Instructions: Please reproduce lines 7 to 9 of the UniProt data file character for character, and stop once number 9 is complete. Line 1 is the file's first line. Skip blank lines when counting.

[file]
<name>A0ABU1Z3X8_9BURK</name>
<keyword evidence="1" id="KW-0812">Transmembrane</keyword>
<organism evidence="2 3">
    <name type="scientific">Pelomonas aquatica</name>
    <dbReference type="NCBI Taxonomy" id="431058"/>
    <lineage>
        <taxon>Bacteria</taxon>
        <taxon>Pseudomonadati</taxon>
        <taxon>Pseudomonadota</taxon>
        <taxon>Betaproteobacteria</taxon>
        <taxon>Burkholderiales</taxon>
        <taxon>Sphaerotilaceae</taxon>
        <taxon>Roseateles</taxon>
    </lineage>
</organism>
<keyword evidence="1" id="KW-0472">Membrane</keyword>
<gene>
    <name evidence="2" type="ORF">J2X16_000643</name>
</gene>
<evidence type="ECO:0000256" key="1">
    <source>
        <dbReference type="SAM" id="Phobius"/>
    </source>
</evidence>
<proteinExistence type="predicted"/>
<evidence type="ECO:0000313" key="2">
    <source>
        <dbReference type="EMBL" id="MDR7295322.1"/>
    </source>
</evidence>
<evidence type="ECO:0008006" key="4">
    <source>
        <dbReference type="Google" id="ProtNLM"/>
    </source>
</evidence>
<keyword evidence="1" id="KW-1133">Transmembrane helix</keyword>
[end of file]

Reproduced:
        <taxon>Bacteria</taxon>
        <taxon>Pseudomonadati</taxon>
        <taxon>Pseudomonadota</taxon>